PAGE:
"So much of the structure that we impose on our children's lives is really intended to make our own lives easier. We don't want to give up our freedom, and so we fail to grant our children theirs. As every mother knows, it's easier to sign up for sports camp than to carve out a week to allow your children to follow their own inclinations at home. But children need time that is utterly their own - time to take up residence in their own lives, time to dream through an afternoon, time to play with the kids next door, time to wake up to their own pleasures. Above all, they need some time when we adults aren't calling the shots."
When I'm asked why we homeschool, I usually respond that there are too many reasons to list. But more often than not, (depending on the nature of the conversation, and the person asking the question), I usually then go on to list out those reasons. :)
One of the reasons at the top of that list is that homeschooling gives my children so much TIME. Time to be children, time to figure out who they are, time to get to know their brothers and the rest of their family. As a family, homeschooling allows us to draw up our own schedule, fillling it in as we see fit - making sure there's lots of blank space on that chart.
Play needs to be part of that blank space. Children can discover so much - about the world, about themselves - through their play. Some discoveries just cannot be taught or arranged by the adults - they must be stumbled upon by the children themselves.
For example, last week we had our Nature Club's April Meeting. We had a lovely time, searching for signs of spring in the woods. The initial plans were drawn up by parents, and the walk itself was led, more or less, by the parents. At the end of our walk, we gathered together to share our findings - drawings, poems, etc. The children had a great time - you could read the excitement in their faces, pink from the fresh air and exercise.
But the moment we were "done," the kids were off - off to the rocks. And before long we had a group of - oh, easily 30 children, of all ages and sizes - climbing the rocks, taking part in some kind of game. Completely child-driven, child-led and child-imagined. It was like they were speaking their own language - I'd hear snippets as they'd run by in packs - something about tribes and some kind of mission. We parents just stood back and let them do what they had to do. They let us have our time - now this was theirs.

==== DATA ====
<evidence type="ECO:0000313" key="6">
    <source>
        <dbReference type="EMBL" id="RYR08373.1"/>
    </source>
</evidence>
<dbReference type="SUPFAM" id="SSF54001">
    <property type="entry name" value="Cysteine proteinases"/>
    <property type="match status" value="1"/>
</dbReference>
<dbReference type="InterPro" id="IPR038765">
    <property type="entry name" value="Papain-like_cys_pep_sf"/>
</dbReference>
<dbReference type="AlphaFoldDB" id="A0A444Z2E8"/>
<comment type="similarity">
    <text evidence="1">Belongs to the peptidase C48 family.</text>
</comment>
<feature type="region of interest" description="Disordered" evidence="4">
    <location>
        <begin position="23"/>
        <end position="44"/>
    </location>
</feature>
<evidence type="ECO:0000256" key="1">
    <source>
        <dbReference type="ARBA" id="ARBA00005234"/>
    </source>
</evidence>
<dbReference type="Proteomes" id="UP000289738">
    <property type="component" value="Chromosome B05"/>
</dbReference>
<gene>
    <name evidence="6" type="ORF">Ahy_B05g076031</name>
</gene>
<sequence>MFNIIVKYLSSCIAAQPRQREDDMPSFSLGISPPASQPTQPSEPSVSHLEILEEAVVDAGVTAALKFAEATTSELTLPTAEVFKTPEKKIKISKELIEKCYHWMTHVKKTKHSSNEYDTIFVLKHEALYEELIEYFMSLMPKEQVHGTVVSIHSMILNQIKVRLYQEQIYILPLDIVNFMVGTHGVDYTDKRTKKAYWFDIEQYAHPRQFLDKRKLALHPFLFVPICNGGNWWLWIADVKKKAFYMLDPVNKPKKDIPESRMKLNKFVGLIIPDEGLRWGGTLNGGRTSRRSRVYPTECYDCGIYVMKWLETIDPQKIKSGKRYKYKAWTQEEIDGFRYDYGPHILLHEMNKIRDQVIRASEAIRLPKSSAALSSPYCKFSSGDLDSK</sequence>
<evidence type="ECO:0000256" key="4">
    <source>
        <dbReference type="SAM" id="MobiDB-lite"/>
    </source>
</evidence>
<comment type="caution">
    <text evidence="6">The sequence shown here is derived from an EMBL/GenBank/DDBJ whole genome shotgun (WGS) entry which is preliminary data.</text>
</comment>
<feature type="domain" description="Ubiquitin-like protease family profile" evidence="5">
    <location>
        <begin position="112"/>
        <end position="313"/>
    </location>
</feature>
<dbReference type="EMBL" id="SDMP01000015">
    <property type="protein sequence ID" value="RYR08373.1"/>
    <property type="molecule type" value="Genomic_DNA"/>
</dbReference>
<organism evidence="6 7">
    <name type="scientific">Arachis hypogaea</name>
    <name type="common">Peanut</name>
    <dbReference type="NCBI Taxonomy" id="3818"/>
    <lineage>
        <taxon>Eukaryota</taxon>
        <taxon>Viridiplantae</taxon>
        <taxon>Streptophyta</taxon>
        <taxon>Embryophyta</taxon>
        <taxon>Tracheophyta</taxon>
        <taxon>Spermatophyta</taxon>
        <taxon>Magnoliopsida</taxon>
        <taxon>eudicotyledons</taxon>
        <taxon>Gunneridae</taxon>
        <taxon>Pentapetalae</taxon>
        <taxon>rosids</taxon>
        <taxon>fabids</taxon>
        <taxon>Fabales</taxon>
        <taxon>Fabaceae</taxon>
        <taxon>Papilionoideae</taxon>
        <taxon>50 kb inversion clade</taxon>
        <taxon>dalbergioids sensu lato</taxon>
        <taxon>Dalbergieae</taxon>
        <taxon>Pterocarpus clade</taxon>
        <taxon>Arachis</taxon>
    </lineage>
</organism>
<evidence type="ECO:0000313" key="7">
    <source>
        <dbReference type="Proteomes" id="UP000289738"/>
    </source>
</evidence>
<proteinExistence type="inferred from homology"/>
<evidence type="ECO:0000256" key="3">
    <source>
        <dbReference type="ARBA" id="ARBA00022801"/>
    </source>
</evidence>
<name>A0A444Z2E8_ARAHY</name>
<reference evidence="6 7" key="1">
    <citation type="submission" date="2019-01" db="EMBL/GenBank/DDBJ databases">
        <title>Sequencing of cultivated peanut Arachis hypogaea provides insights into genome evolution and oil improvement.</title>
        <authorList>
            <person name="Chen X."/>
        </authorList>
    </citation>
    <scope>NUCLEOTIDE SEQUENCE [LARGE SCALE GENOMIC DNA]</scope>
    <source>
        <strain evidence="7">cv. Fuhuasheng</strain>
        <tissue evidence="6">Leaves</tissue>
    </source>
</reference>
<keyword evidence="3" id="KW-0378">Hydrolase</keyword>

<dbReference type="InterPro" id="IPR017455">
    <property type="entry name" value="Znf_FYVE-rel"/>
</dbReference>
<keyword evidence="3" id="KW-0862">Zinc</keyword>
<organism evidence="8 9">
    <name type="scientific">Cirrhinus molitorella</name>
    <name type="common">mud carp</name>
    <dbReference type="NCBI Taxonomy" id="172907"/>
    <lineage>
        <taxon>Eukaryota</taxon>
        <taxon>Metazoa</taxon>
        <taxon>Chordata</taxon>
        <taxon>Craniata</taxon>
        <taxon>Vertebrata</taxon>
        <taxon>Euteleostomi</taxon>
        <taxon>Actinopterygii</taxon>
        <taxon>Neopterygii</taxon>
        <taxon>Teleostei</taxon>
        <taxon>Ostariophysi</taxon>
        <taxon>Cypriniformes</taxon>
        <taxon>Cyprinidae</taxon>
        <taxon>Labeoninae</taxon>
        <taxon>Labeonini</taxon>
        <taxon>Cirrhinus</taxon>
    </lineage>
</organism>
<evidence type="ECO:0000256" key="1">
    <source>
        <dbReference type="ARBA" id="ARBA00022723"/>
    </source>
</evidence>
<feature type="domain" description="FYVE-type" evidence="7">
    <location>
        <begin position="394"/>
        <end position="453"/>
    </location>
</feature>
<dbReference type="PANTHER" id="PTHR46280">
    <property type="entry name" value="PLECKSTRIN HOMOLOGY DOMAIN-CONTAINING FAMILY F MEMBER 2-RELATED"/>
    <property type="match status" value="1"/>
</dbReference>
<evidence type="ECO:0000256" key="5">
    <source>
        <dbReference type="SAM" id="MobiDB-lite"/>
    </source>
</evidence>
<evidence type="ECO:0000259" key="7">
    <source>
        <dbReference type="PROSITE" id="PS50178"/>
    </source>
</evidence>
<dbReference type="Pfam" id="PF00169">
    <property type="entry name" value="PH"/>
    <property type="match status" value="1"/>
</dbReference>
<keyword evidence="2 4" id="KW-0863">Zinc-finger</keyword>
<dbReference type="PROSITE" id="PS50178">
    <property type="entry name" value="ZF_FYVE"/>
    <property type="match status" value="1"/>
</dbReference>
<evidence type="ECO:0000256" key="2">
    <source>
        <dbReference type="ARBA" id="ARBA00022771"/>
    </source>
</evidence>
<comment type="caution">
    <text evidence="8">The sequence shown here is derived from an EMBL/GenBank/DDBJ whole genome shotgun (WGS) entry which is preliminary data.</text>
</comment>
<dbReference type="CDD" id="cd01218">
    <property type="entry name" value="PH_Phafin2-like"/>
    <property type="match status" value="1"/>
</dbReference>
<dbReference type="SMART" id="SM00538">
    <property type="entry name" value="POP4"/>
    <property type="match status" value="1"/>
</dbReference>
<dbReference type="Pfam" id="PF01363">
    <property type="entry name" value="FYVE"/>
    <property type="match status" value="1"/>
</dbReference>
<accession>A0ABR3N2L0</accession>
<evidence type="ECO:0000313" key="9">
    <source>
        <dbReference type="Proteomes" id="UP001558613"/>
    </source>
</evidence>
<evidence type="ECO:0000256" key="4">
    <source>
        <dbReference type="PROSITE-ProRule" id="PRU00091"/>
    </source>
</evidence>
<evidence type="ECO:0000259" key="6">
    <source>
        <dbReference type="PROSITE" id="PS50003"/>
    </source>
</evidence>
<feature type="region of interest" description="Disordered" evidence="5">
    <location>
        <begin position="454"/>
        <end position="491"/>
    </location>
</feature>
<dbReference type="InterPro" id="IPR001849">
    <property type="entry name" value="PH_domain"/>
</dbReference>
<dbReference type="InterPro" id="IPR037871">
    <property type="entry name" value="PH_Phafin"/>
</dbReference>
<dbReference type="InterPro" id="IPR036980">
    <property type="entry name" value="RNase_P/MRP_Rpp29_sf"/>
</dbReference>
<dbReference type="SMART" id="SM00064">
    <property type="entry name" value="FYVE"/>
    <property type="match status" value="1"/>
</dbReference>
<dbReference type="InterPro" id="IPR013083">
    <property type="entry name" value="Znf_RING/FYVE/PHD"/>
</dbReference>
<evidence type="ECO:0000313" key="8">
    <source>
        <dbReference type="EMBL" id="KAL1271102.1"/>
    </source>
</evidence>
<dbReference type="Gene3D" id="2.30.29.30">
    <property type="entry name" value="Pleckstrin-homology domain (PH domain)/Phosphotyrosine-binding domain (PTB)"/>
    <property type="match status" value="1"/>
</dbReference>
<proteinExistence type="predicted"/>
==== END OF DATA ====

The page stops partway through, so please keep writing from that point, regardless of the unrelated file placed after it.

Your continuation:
My heart soared on this gorgeous spring day, that my children - all these children - all had so much time to PLAY. To just be children. Given a half hour of freedom, they knew just what to do with it.
Of course, this example shows what children can do with all that time, when they are all together. But what about when they are on their own?
"Perhaps we adults have lost the fine art of lollygagging, but at least most of us mastered it as children. We knew what it was to bored and to find something on our own to do; we knew what loneliness felt like; and we discovered the value in being alone sometimes. Left to our own amusements, we found resources we didn't know we had. We learned, as Worsworth wrote, to see through "that inward eye that is the bliss of solitude." These were valuable lessons - and I fear that our own busy, well-entertained children may not ever have the chance to learn them. Inventiveness and self reliance are being scheduled right out of them."
And of course the other question I often get asked re homeschooling is: "Don't your kids get bored?"
And to be perfectly honest, not really. Or if they do get itchy, it's usually not long before they find something to start up (or, ahem, something is suggested for them). I am a huge fan of boredom. I think in today's culture, boredom is quite underrated.
And to be further honest, though we're as busy as the next homeschooler (classes, clubs, field trips, etc.) the reality is we are home a lot. And no matter how much you are home - whether you homeschool or not - you do need to plan ahead for these times.
I'm still working on this myself - I don't mean to sound like I have it all figured out! But here are a few ideas I've been knocking around regarding making home time fulfilling for everyone ~
Explore and cultivate hobbies, give them room to grow. Involve the kids in the everyday running of the household - washing the car, walking the dog, etc. Set up comfortable places to read, convenient spaces to play. Rotate the books on display week by week. Make art supplies accessible, and keep a workspace available nearby. Keep music on inthe background, something different or something familiar - whatever you think will strike the right mood that day. A basket of CD's on a shelf, next to the player invites children to consider the music themselves. Make your child's bedroom a sanctuary - a place to dream, and relax. Set up shelves for things like aquariums, terrariums, rock collections or lego creations.
Well, I've run out of time for today, but I would love to hear your thoughts on this chapter! How do you encourage your children to entertain themselves? What kinds of space (both physical and emotional) do you provide for them?
And ~ I hope you are all enjoying your weekend! See you all again sometime soon. :)
(Next week's chapter: Secret Places)